How does one come down from this high? For many of us, it’s back to reality, back to the grind, back to chores and articles and research and development. This is the time to keep cranking. To build upon what we’ve already built. To finish those projects we demonstrated. To learn even more about topics that we were introduced to. To find a way to make that thing we want to do actually happen.

I quit my job last September, but it was last February that I made the decision. I don’t have a job to quit this year, but I do have things to build and people I want to work with. I’m not waiting until September. This is accelerating.

The Seven
Photo courtesy of Kris Rockwell

“Not sure there is a way for me to express what you meant to me…”

But I know we’ll all sit around a table next year and use last weekend as a centerpiece for what WE built in 2013.

DO IT.

ASTD TK13: Ellen Wagner on Analytics

My notes from Ellen Wagner’s presentation introducing big data to ASTD.

  • We’ve accumulated 2.8ZBs of data. That’s an insane amount of information.

  • People are willing to give up some privacy for convenience – tracking on sites like Amazon, Netflix – all recommendations based on “data breadcrumbs” you’ve left behind.

  • Learning organizations need to be more like businesses – looking at data, metrics, optimization.

  • Enterprises must do what’s in the best interest of their stakeholders/shareholders.

  • Analytics gives us the information we need to show value at the c level, demonstrate accountability.

  • We can, and should, learn from trends in business optimization.

  • eLearning Optimization – measure what we’re doing. We have to show what we’re doing or we won’t survive.

  1. Measure
  2. Execute
  3. Automate
  4. Extend
  5. Innovate
  • We now have expectations of accountability, transparency and quality.

  • Question: how do we speak in the language of the business?

    Answer: we now need to be authentic – okay to speak like L&D if we have metrics to back it up. Ask the right questions – what are we looking for ?

  • Even if you think you have silos, the data probably shows differently and exposes the connections. “All analyses and stakeholders are interconnected.”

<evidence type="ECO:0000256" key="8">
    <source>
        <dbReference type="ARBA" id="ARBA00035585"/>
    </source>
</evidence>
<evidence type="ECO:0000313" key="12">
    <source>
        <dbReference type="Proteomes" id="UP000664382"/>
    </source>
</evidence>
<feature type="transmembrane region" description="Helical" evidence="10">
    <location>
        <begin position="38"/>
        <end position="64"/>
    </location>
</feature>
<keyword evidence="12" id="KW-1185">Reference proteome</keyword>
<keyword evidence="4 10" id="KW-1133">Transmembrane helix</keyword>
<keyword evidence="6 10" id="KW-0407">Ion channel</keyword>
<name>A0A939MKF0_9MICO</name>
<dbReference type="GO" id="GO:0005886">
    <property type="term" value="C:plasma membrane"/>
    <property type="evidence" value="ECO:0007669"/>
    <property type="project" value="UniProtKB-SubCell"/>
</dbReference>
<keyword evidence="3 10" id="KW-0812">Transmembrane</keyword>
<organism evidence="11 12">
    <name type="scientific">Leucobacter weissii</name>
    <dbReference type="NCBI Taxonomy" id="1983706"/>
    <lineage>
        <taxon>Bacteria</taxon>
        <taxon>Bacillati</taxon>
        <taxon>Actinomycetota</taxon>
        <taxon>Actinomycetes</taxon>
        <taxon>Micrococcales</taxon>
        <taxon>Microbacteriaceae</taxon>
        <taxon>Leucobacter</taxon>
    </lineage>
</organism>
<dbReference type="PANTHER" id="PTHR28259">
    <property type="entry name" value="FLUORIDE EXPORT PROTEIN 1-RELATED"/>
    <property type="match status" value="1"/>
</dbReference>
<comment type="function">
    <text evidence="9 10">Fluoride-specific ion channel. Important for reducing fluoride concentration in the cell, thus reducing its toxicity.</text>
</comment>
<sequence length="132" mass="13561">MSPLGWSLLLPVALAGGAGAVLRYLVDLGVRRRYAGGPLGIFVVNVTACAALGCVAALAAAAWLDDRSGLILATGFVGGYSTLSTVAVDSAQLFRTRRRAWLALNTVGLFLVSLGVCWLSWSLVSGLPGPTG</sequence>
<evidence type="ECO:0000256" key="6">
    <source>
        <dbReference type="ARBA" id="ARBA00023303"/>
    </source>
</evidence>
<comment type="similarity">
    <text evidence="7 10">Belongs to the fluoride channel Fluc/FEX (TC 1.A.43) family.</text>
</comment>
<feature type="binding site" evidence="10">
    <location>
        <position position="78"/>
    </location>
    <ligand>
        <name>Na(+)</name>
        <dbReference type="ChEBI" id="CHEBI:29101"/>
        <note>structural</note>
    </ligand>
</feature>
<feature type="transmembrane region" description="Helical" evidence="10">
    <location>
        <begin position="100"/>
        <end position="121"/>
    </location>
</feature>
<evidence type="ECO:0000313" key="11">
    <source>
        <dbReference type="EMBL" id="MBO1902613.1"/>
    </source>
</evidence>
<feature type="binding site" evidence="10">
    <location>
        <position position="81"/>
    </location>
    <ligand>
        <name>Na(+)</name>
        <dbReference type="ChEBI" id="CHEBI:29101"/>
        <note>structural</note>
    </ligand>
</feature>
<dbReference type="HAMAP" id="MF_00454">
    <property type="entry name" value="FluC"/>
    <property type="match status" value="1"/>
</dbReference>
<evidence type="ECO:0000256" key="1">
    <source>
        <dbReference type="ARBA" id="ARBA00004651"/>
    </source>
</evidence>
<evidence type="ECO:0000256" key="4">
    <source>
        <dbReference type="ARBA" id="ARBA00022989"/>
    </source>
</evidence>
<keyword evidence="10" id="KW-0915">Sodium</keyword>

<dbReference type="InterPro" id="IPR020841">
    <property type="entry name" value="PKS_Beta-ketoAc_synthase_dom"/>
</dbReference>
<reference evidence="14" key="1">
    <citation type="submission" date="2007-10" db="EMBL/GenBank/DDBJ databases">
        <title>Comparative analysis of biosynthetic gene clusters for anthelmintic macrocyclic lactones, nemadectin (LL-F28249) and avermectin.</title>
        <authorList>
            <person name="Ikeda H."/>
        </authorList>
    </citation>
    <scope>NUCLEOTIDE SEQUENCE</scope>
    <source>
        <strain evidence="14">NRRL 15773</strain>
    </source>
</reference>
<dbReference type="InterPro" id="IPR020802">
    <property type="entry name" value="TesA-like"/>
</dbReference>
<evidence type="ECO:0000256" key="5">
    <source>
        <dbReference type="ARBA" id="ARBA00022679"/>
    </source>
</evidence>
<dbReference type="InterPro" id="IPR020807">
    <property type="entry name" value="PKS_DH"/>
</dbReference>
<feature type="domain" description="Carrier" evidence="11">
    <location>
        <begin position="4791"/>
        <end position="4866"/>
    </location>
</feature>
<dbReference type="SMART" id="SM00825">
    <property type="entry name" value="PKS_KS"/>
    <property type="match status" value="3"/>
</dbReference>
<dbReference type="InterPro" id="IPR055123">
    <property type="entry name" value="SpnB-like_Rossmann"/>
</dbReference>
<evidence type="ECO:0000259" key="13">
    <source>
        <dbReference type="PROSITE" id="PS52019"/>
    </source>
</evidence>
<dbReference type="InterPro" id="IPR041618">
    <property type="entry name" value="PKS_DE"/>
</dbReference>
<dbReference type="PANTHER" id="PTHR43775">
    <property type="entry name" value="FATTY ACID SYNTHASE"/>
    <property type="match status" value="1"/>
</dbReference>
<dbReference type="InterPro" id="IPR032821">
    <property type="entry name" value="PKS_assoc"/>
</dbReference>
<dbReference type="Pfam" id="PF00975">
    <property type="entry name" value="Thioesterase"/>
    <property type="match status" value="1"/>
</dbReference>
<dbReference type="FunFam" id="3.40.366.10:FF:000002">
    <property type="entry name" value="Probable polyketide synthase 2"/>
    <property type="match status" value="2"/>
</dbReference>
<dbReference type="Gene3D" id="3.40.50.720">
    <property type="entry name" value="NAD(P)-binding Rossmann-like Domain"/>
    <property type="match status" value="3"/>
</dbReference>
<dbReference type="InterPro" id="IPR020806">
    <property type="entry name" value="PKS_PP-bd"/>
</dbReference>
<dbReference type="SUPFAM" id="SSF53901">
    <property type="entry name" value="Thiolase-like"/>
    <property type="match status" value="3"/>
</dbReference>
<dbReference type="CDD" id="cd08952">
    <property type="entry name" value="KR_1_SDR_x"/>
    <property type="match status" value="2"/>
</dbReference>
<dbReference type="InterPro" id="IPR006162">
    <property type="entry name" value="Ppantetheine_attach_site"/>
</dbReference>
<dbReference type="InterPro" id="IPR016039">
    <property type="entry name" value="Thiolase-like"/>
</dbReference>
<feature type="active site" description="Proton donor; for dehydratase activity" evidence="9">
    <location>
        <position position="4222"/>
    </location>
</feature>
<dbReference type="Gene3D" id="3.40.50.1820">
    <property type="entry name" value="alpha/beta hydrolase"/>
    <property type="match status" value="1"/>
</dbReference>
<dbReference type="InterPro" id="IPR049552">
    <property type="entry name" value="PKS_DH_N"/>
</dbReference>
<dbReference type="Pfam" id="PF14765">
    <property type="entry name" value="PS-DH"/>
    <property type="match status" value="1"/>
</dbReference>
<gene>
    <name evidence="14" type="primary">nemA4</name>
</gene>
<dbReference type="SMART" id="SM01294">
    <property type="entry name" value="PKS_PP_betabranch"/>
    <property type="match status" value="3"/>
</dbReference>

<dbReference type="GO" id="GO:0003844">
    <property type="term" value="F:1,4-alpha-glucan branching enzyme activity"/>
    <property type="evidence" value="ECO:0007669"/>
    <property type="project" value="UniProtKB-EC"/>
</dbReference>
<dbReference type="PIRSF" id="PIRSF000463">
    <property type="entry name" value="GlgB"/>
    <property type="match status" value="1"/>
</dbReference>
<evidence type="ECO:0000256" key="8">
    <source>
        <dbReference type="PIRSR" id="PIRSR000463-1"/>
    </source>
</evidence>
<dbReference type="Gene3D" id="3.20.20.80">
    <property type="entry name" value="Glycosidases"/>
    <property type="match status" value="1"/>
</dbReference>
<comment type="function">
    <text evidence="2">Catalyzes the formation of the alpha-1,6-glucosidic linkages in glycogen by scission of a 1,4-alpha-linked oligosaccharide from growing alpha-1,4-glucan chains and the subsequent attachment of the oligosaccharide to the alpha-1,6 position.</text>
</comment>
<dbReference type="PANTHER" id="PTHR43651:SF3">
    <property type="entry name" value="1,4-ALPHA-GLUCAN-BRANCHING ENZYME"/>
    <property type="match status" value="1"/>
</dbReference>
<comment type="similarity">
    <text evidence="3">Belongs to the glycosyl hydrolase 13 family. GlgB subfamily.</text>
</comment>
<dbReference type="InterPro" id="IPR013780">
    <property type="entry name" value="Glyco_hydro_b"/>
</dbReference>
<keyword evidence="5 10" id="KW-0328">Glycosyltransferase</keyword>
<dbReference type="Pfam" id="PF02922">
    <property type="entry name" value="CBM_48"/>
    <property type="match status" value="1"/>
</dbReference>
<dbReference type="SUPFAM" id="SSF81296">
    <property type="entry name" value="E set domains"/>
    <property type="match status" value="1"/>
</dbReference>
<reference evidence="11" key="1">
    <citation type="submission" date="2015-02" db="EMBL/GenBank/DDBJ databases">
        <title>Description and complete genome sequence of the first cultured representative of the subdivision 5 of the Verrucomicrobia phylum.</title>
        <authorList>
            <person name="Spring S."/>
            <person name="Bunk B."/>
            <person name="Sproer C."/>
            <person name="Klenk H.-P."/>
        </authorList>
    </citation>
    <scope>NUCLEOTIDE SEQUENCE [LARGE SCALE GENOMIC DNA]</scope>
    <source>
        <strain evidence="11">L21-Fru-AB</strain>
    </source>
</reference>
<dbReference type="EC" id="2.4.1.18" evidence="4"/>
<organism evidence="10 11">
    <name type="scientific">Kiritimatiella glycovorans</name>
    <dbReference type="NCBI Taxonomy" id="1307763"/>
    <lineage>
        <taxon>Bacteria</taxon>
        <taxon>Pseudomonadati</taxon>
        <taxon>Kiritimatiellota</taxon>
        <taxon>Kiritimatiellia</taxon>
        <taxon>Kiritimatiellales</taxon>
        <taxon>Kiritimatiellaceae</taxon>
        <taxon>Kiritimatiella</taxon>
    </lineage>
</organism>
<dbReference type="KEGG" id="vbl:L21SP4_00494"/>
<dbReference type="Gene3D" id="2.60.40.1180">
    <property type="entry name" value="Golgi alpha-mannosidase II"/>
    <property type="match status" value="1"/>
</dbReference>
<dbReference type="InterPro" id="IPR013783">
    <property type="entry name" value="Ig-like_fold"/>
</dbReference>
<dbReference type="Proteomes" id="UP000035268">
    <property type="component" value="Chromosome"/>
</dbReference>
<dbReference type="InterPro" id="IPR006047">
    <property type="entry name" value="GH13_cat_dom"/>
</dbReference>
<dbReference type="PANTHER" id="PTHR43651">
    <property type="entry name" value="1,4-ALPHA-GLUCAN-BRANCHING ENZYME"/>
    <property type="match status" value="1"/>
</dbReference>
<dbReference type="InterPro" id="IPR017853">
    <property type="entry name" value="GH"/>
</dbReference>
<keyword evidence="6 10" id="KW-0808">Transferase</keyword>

• Where do you begin? No best practice yet. Folks are worried about what the data will show/expose.

  • Data driven decision-making is aimed at making better decisions.

  • Data tells us what happened and improves strategic planning.

  • Model building is an iterative process. 70-80% of efforts should be spent on data exploration and understanding.

  • Use data to improve decision making:

  1. Collect it
  2. Predict
  3. Implement
  4. Monitor
  5. Decide
  6. Refine
  7. Start over
  • Where is your data?

    ERPs, LMSs, HRIS, Surveys/end of course data

  • What are people actually using and how? Not just launches and completions but how people are engaging with the content. Figure that out and you’ll have a better idea of what people want, need and what you should spend money on.

  • Lots of talk about evals, but we rarely actually do it or do it well.

  • Get it at the front of the convo instead of at the end.

  • LMS are messy – never built for the data we now want.

  • Analytical solutions:
    Don’t buy the term, make sure you know what you want, and what you want to do with the information, and use features or request features that allow you to do that.

  • Start simple – Google Analytics, use that data to show value in data collection and get more/better analytics.

  • Look at marketing and advertising. How they use metrics and tracking. Learn from them.

  • Adobe now using LearnBench – tracking data.

  • Creation of middleware db should be priority for all institutions.

  • SQL or Hadoop for unstructured

  • SPSS or SAS for structured

  • People resist new ideas if it clashes with what they already know. Be prepared for that.